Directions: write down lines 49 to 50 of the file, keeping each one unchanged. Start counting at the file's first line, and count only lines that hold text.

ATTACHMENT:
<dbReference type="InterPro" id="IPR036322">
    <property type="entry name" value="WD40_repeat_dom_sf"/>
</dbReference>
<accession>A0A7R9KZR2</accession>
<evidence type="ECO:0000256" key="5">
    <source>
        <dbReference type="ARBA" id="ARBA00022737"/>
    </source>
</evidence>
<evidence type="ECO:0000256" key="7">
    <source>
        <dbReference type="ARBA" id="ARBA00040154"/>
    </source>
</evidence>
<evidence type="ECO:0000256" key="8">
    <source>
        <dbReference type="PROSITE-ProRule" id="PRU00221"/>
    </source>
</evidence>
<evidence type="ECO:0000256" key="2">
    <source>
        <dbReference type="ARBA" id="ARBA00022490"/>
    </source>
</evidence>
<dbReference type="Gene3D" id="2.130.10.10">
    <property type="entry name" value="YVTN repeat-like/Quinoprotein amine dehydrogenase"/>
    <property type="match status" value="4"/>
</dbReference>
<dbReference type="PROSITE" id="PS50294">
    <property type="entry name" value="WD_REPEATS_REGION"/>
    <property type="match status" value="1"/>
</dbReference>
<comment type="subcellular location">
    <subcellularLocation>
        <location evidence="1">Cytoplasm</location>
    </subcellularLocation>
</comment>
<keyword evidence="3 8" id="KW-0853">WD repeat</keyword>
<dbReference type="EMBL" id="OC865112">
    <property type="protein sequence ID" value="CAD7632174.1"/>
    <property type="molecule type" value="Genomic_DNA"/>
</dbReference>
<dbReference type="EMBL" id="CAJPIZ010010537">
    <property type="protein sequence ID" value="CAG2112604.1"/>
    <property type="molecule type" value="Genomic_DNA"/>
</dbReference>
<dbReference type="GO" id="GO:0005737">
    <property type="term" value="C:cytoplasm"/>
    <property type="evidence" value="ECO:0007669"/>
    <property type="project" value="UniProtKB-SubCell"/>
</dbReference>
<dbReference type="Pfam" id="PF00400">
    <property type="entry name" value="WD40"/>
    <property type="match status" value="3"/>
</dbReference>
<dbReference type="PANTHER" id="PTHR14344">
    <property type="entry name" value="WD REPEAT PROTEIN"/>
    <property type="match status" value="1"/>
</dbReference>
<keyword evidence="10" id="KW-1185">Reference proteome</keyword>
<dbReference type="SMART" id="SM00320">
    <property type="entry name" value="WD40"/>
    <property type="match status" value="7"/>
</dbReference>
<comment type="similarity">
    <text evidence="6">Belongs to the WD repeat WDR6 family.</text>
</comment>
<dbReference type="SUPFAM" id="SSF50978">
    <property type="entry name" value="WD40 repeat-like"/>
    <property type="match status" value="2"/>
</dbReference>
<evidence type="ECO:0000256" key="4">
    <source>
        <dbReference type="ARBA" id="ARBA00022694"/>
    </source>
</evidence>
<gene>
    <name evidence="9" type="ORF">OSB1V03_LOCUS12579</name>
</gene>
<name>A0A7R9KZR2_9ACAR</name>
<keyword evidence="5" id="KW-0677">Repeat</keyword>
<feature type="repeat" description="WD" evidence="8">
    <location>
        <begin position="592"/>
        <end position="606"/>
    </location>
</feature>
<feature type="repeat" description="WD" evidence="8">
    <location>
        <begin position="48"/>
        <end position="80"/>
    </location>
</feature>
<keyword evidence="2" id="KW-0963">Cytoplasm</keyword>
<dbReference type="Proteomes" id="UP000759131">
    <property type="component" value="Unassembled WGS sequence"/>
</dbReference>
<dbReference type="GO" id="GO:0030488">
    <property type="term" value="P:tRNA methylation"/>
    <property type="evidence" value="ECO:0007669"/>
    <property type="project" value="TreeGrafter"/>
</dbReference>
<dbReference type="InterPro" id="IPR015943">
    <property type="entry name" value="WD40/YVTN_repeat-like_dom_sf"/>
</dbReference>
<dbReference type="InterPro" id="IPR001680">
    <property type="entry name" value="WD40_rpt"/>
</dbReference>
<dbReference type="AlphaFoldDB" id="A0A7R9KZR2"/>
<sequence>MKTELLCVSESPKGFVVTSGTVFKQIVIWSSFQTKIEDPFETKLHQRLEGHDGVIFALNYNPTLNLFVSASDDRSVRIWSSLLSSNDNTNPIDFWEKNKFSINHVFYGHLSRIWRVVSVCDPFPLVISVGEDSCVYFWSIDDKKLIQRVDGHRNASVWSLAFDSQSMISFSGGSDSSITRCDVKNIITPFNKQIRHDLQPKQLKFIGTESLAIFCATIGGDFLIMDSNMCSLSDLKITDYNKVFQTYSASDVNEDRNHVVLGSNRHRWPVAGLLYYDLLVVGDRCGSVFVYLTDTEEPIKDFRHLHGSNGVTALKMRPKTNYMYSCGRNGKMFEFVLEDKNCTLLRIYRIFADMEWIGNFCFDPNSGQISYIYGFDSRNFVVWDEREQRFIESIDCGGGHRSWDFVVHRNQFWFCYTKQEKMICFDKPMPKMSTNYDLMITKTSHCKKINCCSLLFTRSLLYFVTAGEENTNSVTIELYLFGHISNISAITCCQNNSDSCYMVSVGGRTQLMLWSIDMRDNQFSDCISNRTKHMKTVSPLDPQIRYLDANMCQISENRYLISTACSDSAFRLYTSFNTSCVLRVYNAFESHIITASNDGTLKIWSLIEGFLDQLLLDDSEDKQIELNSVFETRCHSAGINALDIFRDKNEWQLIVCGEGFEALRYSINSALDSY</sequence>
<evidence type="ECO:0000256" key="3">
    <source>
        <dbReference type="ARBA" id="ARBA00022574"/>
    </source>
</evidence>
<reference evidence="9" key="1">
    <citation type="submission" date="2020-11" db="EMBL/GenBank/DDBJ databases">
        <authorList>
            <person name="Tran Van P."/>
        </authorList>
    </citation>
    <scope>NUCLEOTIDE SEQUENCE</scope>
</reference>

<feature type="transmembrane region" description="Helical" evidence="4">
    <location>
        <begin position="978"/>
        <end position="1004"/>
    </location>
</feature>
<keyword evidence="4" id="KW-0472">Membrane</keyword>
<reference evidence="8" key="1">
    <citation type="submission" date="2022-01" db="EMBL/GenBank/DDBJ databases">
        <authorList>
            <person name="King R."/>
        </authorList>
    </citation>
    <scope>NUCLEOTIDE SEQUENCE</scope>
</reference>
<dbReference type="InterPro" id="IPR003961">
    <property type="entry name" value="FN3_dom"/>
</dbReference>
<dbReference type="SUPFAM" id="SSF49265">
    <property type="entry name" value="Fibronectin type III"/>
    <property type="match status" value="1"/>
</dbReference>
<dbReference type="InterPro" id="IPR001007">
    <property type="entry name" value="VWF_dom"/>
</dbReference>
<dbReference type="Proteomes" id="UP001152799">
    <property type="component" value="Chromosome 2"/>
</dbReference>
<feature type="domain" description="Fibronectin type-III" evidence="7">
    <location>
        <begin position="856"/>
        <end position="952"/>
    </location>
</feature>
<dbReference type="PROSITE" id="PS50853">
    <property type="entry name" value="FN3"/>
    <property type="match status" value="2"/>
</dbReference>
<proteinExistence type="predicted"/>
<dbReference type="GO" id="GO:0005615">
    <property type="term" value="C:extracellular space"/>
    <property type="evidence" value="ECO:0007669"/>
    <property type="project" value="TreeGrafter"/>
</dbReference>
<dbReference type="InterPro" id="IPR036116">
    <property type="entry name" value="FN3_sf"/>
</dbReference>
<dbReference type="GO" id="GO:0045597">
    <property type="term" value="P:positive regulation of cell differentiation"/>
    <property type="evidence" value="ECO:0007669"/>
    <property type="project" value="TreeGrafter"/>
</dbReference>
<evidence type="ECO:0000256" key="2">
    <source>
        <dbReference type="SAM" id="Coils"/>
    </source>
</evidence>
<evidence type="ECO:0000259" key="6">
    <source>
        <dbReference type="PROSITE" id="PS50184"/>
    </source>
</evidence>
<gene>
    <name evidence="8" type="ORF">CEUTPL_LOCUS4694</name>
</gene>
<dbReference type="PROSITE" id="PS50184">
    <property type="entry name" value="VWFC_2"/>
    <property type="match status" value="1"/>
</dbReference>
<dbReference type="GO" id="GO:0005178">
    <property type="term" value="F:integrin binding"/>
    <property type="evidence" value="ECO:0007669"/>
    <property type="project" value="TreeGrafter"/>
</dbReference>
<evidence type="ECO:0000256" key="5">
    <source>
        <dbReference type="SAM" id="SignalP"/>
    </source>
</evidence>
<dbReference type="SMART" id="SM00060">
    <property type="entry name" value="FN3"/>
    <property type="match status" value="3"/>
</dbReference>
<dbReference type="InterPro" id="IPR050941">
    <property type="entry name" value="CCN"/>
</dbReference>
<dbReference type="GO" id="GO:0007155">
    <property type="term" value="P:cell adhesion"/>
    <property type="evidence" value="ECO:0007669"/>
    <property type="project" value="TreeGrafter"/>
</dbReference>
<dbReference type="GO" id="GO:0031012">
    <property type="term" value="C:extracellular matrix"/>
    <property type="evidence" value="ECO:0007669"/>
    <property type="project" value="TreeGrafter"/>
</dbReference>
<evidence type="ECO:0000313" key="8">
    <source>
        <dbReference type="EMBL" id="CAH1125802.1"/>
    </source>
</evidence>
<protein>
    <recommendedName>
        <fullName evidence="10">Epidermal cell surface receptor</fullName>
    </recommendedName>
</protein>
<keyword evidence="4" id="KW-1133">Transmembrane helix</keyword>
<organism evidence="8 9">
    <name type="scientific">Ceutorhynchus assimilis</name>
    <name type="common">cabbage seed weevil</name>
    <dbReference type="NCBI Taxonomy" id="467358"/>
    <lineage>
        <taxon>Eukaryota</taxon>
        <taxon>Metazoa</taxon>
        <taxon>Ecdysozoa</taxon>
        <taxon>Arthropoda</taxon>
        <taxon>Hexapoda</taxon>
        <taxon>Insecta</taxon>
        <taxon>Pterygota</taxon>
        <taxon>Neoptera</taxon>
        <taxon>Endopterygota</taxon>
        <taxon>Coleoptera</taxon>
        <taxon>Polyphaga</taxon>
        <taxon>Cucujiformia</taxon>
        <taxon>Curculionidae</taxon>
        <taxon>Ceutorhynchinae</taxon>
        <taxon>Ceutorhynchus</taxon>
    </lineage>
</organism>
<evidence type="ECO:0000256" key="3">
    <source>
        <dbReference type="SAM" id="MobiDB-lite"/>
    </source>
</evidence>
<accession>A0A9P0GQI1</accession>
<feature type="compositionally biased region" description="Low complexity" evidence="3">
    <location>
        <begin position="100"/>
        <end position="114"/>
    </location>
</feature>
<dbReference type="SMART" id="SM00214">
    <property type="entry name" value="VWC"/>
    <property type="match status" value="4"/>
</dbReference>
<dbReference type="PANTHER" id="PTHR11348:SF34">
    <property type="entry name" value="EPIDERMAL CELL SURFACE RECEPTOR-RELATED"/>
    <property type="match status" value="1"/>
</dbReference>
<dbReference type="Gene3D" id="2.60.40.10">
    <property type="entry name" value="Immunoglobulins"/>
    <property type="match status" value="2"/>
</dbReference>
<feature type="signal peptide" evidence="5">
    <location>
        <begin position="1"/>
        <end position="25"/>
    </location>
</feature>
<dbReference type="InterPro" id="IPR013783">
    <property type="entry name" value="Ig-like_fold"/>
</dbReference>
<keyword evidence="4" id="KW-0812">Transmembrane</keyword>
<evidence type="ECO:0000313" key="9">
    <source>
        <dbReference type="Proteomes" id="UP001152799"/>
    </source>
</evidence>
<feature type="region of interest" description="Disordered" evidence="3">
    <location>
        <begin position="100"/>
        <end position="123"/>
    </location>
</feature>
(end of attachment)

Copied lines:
    <property type="evidence" value="ECO:0007669"/>
    <property type="project" value="UniProtKB-SubCell"/>